MH: The Fed’s idea was to buy enough time for the banks to sell their junk mortgages to the proverbial greater fool. But foreign investors no longer are playing this role, nor are domestic U.S. pension funds. So the most likely result will be for the Fed simply to roll over its loans as if the problem can be cured by yet more time. When a bubble bursts, time makes things worse. The financial sector has been living in the short run for quite a while now, and I suspect that a lot of money managers are planning to get out or be fired now that the game is over. And it really is over. The Treasury’s attempt to reflatethe real estate market can’t work, but can only cut losses for the financial institutions who have become the nation’s major political campaign contributors. Mortgage arrears, defaults and foreclosures are rising, and much property has become unsaleable except at distress prices that leave homeowners with negative equity. This prompts them to do what Donald Trump would do in such a situation: to walk away from their property. The banks will be left holding the bag, just as they were in Japan after 1990. In Japan’s case, real estate prices declined steadily every quarter for 17 years! That should give you a flavor of how serious the U.S. problem is today. The banks are trying to win back their losses by arbitrage operations, borrowing from the Fed at a low interest rate and lending at a higher one, and gambling on options and derivatives. But this is a zero-sum game: one party’s gain is another’s loss. So the banks collectively are simply painting themselves into a deeper corner. They hope they can tell the Fed and Treasury that if it doesn’t keep bailing them out, they’ll fail and cost the FDIC even more money to make good on insuring the bad savings that have been steered into these bad debts and bad gambles. The Fed and Treasury are following the traditional “Big fish eat little fish” principle of favoring the vested interests. They are more willing to bail out the big financial institutions than to bail out savers, pensioners, Social Security recipients and other small fry.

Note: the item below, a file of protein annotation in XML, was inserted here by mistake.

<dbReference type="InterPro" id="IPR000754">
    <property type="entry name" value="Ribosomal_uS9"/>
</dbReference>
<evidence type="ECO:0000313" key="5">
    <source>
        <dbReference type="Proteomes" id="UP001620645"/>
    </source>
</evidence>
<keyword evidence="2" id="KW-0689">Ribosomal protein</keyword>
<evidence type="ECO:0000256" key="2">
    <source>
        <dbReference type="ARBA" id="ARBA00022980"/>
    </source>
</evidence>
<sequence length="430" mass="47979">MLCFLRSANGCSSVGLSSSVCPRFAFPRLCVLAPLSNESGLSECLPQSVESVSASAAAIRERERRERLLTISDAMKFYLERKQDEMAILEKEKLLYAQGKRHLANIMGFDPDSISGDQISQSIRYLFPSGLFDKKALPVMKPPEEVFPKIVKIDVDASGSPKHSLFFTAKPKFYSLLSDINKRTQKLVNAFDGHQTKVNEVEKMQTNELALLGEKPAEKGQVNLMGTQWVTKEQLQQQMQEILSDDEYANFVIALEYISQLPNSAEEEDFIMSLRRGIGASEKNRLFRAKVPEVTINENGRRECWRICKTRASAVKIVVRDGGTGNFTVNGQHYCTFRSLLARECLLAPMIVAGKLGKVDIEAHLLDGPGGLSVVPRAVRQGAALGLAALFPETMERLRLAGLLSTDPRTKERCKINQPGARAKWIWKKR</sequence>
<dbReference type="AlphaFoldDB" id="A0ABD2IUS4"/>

MW: According to most estimates, the Fed has already gone through half or more of its $900 billion balance sheet. Also, according to the latest H.4.1data “the current holdings of Treasury bills is $25 billion. This is down from some $250 billion a year ago, or a net reduction of 90%.” (figures from Market Ticker) Doesn’t this suggest that the Fed is just about out of firepower when it comes to bailing out the struggling banking system? Where do we go from here? Will some of the larger banks be allowed to fail or will they be nationalized?